First Auckland Milkshake Review

Our first Auckland based review on Longest Drink In Town is now up.

We’ve managed to stumble onto what may very well be the worst milkshake in the universe. There is no way a worse milkshake could ever be created even if I left Earth in a spaceship and travelled for 13 to the power of 98 years in the same direction where, you’d think, the laws of probability dictate that one should find a milkshake that at least equalled its putrid essence.

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Oratia? It’s over there, by Glen Eden.

If you’ve ever driven out to the Matakana Farmers’ Market, you might have found the whole thing a little overwhelming. There’s the lengthy crawl through the show-home-heavy bits of Orewa, and that giant roadworks project which is seemingly never going to get finished, and then by the time you’ve made it to Matakana there are approximately 97,000 people all trying to sample the Omaha blueberries at once. You might have said to yourself ‘I wish there was a relatively obscure newish farmers’ market in the Auckland region – say, out west – which is much closer, and much more laid-back, and way less crowded, but also a bit rural and close to some vineyards and beaches.’ Luckily, the Oratia Farmers’ Market, weekly on summer Saturdays from 9am-noon, fits the bill. Yes, the drive is a little less picturesque (OK, a lot less picturesque if you come down Bruce McLaren Road), and there are fewer foodstuffs to choose from, but there are several advantages: petrol savings, westie-spotting, some flirty Italian guys who make fresh pasta right in front of you, and a gloriously rich-tasting-icecream stall. There’s also the close proximity (like, 20 metres) of the market to a local vineyard with its own cafe, and everything is right next door to my favourite weird antique/junk shop, Just Plane Interesting. Where else in Auckland could I have bought a vintage promotional poster for Smokey and the Bandit II? And by the time you’ve made it all the way out to Oratia, you might as well pop over the ranges to Piha.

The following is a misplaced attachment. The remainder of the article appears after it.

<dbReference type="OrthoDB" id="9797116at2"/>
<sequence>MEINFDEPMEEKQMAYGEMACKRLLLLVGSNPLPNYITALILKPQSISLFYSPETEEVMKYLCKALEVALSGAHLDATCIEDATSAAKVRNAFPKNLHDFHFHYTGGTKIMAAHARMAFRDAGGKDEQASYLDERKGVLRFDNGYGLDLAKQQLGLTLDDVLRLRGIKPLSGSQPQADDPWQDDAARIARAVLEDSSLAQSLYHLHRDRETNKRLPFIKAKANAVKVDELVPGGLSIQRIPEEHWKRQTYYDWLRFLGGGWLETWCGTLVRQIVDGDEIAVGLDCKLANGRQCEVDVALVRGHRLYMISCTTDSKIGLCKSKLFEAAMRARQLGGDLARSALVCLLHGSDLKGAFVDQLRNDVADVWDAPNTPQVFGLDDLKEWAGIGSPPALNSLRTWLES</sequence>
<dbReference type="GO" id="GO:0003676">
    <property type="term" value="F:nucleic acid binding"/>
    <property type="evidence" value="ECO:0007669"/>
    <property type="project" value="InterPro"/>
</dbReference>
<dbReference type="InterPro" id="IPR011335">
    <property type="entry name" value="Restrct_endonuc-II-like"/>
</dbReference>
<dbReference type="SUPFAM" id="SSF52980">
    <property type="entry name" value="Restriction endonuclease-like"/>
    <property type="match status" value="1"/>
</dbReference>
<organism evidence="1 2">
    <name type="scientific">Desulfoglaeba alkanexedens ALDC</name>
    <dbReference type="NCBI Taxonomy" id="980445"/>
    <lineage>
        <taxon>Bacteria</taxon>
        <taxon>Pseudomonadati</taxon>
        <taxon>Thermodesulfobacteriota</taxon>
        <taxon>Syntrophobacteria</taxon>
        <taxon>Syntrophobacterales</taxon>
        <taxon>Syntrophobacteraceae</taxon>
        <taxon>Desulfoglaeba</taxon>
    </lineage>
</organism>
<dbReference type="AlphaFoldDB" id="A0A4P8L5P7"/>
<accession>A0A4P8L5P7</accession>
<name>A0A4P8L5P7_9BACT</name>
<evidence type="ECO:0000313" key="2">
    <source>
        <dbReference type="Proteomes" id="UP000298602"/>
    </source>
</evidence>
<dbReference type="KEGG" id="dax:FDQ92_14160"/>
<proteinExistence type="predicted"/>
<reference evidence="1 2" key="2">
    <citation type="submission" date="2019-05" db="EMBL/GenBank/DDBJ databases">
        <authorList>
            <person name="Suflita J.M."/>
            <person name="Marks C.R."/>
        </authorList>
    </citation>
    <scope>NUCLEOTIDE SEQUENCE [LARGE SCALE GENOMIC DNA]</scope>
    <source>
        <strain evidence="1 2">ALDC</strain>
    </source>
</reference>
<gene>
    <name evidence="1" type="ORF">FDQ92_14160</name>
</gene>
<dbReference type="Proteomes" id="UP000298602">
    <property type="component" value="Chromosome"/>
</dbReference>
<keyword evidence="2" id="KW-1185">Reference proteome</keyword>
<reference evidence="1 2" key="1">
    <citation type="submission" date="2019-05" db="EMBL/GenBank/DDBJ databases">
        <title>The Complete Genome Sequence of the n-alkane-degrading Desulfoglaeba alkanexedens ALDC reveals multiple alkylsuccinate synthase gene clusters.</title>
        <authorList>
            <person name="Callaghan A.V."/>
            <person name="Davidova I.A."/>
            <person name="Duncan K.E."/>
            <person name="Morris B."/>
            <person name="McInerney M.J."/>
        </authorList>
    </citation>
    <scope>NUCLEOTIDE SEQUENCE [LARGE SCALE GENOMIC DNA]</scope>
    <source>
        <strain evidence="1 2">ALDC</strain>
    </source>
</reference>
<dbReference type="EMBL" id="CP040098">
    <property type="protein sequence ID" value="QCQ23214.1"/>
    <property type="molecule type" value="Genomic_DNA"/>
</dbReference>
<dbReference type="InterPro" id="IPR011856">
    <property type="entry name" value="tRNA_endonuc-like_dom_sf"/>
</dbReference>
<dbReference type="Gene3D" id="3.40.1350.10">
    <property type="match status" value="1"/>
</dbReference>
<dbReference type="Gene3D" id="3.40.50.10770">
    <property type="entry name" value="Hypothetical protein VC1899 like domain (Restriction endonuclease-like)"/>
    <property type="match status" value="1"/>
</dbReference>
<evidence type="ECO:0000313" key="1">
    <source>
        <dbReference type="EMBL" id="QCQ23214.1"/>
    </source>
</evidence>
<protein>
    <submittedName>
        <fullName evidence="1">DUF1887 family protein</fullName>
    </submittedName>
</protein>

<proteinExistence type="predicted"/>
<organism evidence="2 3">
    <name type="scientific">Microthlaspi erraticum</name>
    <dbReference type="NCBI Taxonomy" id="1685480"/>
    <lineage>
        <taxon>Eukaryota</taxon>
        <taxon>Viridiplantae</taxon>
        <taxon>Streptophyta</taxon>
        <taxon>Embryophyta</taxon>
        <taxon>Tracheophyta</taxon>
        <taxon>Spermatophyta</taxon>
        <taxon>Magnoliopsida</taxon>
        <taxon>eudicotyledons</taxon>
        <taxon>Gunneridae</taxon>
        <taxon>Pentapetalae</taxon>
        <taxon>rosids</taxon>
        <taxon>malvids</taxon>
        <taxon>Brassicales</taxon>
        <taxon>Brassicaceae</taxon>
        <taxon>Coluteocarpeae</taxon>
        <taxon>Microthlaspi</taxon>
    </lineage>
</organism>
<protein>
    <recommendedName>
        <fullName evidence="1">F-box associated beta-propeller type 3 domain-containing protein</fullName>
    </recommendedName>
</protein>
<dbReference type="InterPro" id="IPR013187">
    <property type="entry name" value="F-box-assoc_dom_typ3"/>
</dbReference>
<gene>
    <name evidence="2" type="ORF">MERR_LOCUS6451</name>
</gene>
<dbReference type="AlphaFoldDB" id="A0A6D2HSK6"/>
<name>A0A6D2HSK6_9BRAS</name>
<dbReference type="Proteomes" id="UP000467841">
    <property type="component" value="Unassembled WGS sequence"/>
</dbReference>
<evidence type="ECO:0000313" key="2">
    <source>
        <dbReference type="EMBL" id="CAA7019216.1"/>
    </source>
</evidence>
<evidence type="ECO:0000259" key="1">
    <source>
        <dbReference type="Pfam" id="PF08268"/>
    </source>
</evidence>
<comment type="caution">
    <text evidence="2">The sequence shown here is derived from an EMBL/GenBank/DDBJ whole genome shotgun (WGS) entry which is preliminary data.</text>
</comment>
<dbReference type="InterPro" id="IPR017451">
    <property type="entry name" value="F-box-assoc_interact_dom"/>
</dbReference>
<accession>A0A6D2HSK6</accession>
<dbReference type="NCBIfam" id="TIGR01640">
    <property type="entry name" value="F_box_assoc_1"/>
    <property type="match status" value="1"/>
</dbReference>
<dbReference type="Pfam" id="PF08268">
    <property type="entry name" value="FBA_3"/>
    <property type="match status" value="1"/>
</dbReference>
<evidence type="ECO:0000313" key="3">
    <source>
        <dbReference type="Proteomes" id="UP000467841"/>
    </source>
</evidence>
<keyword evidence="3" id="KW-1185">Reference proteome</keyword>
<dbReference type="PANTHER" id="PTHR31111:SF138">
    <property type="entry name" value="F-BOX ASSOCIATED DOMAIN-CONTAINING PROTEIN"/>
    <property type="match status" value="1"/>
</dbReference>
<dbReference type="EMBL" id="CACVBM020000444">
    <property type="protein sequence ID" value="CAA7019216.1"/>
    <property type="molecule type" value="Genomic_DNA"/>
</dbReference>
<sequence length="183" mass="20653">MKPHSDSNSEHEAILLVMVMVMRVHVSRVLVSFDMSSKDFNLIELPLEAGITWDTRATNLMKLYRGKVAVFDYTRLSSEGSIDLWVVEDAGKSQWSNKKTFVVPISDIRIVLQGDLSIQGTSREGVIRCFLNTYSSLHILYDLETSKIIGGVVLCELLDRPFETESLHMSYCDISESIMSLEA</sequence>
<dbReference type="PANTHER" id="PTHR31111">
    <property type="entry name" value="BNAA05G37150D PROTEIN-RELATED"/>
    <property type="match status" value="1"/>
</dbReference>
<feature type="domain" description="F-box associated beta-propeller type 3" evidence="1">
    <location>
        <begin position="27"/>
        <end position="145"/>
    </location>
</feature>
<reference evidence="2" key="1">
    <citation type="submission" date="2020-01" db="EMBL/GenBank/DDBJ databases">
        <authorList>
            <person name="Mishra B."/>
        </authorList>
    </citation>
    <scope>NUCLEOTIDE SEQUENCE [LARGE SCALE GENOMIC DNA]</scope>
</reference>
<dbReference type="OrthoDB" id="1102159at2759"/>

Shops we adore: Artisan Wine Suppliers